NIST 'Standard Bullet' fights gang violence
Researchers at the National Institute of Standards and Technology (NIST) have developed a copper bullet designed to help end criminal sprees without once being fired. Crime laboratories can use NIST's "Standard Bullet" to optimize the settings of computerized optical imaging instruments used to match markings on fired bullets from a suspected weapon.
Analyzing bullet markings in order to trace guns used in multiple crimes, such as gang activities, is possible because a gun's firing pin, rifling, breech face and ejection mechanism can impart unique markings, called "signatures" on fired bullets or ejected casings. Comparison (dual) optical microscopes allow forensic experts to compare signature features as small as a micrometer or one fortieth the width of a human hair.
Digital imaging systems are used to gather and store bullet signatures in forensic databases, and it's important for these systems to record the best possible images. Crime labs can test the quality of their imaging systems by taking pictures of NIST's Standard Bullet and evaluating how well their system's analysis of the bullet's signature matches up with a certified signature provided by the Institute.
To make the Standard Bullet, NIST traced surface topography profiles on six master bullets fired by the Bureau of Alcohol, Tobacco, Firearms and Explosives (ATF) and the Federal Bureau of Investigation (FBI). Researchers fed the data to a computer-controlled diamond turning machine to engrave six typical bullet signatures on the standard. After machining, a specially designed chemical etching process was used to roughen the surface of the bullet to make it appear like a real bullet when observed under an optical microscope.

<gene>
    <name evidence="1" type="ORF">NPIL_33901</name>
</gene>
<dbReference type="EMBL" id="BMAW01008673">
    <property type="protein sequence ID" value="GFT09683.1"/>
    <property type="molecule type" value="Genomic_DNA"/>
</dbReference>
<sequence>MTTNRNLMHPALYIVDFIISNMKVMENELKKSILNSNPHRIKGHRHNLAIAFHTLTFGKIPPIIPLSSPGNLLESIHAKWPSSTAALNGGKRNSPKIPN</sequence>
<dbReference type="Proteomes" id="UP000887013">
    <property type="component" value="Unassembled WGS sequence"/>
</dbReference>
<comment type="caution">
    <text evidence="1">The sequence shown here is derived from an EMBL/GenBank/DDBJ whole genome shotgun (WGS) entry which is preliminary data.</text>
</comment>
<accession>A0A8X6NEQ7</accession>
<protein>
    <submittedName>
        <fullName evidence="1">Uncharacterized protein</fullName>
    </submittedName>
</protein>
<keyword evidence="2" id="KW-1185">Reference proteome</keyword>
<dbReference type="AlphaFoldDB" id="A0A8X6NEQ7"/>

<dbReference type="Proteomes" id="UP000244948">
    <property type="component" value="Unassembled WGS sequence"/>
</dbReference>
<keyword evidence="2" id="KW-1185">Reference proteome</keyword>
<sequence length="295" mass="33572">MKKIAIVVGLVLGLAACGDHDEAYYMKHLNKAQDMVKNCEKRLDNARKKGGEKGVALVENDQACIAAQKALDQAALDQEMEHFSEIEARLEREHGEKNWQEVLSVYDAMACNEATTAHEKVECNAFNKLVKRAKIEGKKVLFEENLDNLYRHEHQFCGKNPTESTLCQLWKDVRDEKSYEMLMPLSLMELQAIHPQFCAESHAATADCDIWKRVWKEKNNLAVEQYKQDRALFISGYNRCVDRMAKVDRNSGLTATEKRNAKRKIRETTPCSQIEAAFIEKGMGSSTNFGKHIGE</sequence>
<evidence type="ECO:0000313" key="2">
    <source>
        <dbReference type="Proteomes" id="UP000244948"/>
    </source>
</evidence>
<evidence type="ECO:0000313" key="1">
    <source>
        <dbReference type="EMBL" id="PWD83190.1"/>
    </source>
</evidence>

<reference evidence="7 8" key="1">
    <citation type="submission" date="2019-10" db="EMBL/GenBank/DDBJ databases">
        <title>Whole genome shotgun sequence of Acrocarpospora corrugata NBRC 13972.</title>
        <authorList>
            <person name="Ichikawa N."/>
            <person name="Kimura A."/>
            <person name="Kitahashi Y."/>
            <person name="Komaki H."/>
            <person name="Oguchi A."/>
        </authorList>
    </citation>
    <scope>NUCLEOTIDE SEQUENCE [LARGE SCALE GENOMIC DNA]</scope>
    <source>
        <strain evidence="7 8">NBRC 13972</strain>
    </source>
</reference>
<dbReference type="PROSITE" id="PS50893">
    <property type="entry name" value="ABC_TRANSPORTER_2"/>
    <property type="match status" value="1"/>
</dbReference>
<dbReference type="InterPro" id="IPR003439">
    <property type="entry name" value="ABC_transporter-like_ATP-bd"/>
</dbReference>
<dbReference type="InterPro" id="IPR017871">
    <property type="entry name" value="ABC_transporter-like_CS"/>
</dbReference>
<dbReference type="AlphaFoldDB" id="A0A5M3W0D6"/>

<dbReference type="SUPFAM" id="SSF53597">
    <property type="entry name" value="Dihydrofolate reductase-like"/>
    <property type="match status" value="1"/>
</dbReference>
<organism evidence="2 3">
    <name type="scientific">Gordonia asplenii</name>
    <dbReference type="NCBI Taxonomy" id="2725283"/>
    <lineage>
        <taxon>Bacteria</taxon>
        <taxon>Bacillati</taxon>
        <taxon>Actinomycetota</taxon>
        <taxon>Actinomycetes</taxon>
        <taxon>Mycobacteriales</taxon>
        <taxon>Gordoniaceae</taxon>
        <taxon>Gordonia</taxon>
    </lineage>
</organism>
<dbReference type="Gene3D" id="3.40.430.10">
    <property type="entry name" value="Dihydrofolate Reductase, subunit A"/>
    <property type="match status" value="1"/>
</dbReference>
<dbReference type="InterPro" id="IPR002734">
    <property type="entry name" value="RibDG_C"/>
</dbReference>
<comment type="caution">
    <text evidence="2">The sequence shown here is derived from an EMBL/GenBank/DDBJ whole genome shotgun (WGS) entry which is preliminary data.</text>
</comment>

Earlier efforts at standard bullets produced by real guns could show minute changes in signatures due to gun wear and environmental conditions. However, since the signatures and dimensions of the NIST Standard Bullet are recorded for manufacture, subsequent copies are essentially identical. The etched and corrosion-protected NIST Standard Bullet is certified for use until June 30, 2016. In 2007, NIST hopes to produce a complementary standard for ejected casings by a different fabrication procedure. The bullet and casing reference standards will support the National Integrated Ballistics Information Network (NIBIN) goal of establishing nationwide ballistics traceability, measurement unification and quality control. NIBIN is a joint project of the FBI and the ATF.
Source: National Institute of Standards and Technology